Have you ever been stalked by a lion? Judge David Johnson has. Well, it was actually his cat, but cats and lions are in the same family and this cat was pissed.
Out here, you're the endangered species.
Bridget Moynahan (I, Robot) and Peter Weller (Robocop) star in this Stepmom/The Ghost and the Darkness hybrid. Unfortunately, the cornball tedium of the former sapped away the excitement of the latter, leaving us with the most boring film about bloodthirsty, man-eating lions ever made.
Facts of the Case
The Newman family has landed in Africa for a relaxing getaway, but, unbeknownst to them, there are a pair of ill-tempered lions running around, feasting on any hapless passersby they stumble across.
While Tom (Weller), the father, is off doing some work-related stuff, his young, hot wife Amy (Moynahan) and two bratty kids David and Jessica, head out for a safari. When David has to take a break and water the lilies, the lions see some potential cuisine, and quickly attack the unsuspecting urinating boy and the safari guide accompanying him (not in a weird way, though). David is able to outrun the predators but the guide has no such luck and is mauled and eaten. Because he had the keys to the truck, David, Jessica and Amy are stranded, with the beasts circling the vehicle, staring at its occupants hungrily.
Meanwhile, Tom sets out with a crazy loner the locals don't like to talk about to find his wife and kids, who have succumbed to name-calling and smart-ass remarks while holed up in a 4x4 that doesn't move. And that's your movie.
This is what Prey is: 90 minutes of a three irritating characters sitting in a Jeep. As I watched this disaster unfold, I tried to keep my spirits up, telling myself that surely something interesting and halfway thrilling should happen soon. I was promised rampaging lions for crying out loud!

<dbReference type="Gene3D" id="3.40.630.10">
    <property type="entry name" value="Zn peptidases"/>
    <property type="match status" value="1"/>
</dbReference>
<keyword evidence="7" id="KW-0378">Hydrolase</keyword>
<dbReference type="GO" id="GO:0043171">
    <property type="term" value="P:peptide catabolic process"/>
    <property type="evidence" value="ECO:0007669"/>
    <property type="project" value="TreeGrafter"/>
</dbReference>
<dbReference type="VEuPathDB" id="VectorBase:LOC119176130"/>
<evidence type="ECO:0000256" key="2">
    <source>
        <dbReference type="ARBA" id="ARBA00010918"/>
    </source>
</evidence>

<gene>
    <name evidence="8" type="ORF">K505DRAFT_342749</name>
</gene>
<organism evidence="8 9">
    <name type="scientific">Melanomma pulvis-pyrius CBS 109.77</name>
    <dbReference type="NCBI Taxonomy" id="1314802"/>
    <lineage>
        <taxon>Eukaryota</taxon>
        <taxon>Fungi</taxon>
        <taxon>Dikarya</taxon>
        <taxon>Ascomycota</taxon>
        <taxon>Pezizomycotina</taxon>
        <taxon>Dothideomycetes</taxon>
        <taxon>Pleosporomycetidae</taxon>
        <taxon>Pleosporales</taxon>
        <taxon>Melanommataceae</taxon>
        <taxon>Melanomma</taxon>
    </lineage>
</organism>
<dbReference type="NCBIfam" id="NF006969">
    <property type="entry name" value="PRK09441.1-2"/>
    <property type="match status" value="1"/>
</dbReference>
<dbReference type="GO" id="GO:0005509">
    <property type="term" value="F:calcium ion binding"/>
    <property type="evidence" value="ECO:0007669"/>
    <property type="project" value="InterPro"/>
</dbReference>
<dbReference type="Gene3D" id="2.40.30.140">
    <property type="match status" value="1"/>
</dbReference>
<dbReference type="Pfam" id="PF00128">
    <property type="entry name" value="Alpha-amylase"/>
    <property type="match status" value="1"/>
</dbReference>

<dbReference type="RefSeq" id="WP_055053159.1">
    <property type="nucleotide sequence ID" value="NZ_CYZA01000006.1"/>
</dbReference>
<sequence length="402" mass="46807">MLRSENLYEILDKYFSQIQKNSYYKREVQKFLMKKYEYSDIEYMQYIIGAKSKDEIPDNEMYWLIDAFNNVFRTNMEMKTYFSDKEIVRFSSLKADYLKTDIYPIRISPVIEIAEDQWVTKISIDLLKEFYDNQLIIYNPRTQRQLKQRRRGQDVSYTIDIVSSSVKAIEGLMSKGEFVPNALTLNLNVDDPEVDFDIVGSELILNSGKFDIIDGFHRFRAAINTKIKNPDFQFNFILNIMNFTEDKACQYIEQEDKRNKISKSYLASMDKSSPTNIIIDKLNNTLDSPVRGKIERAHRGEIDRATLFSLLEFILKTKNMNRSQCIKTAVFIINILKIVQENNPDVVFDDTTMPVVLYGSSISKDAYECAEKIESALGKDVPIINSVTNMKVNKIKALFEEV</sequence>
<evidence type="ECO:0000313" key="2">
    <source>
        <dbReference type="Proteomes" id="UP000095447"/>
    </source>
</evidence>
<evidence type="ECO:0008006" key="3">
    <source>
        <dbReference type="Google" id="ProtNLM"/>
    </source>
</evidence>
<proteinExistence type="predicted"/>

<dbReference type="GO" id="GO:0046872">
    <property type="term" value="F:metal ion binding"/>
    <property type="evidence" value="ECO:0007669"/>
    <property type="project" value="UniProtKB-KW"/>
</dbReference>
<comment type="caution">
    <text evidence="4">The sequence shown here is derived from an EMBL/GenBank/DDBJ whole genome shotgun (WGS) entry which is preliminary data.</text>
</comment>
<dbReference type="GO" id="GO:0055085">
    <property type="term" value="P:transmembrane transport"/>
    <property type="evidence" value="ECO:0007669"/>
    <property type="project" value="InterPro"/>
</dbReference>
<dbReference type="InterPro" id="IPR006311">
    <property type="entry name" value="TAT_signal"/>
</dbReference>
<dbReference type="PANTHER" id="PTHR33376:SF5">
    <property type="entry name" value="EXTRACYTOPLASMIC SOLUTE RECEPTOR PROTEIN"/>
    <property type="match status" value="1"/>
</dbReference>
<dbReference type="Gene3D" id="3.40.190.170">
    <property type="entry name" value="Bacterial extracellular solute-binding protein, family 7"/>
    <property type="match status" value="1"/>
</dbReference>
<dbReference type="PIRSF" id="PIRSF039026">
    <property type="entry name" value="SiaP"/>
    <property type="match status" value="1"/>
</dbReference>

Well, there are lions and they do rampage a mite, but all told, the Mufasa-mayhem that makes it on screen is miniscule compared to the rest of the runtime filler; and that, kids, is nothing more than a Lifetime made-for-TV movie. See, Amy is the comely young wife of Tom and his kids are resentful towards their dad for shacking up with a smoking young bombshell. Jessica, the 14-year-old girl with an attitude that would drive nuns to kick their orphans in disgust, is the worst, constantly berating her stepmother.
Not that Amy doesn't deserve it. The girl's an idiot. About halfway through, she retrieves the keys to the Jeep. Well, that should take care of it right? Just turn the truck around and head back the way you came. Unfortunately for her, the kids, and the audience, she drives like a complete lunatic, spins out of control, and plows the Jeep into a ditch, thus prolonging the film for another 45 minutes. Why was she driving like a crazy person? I don't know. The lions weren't chasing her. A freak brush fire hadn't broken out. There were no signs of Martian tripods. As far as I can tell, Amy is just the world's worst driver and is nearly responsible for the deaths of two children because she can't tell the difference between the accelerator and the brake.
How about that lion action? It's minimal, and shot with quick edits and close-ups, and most of the blood effects are computer-generated. Worse, you get the milked-dry conceit of the stalking-predator-point-of-view, which, for a lion, is black and white and fuzzy-edged. Did someone consult Jack Hannah about this? There's a big, semi-tense finale where Amy utilizes some rudimentary science to defeat the male lion in the boss fight, and how she survives is anyone's guess. The build-up to the climax, though, is no different from any of the other underwhelming lion-on-Jeep action I was subjected to previously.
But, Dave, you ask, who cares about the lions? Do Amy and the kids reconcile and become a family again? Oh no, you won't get me to spoil what is easily the most irritating plot element of the film that easily; though, I will say this much: There are zero surprises in this movie. Zero. Everyone you think will die, dies; everyone you think will survive, survives.
The film looks sharp in its 1.85:1 anamorphic glory (the impressive detailing betrays the transparent CGI work, though) and the 5.1 mix, when it's used, outputs a loud, aggressive sound. Trailers are it for extras, though.
Being mauled and devoured by a lion would absolutely suck. But all of the potential terror and thrills are eviscerated by sympathy-free characters and a story that—quite literally—goes nowhere.
Guilty. There's more excitement at your local zoo.
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Scales of Justice
Studio: Genius Products
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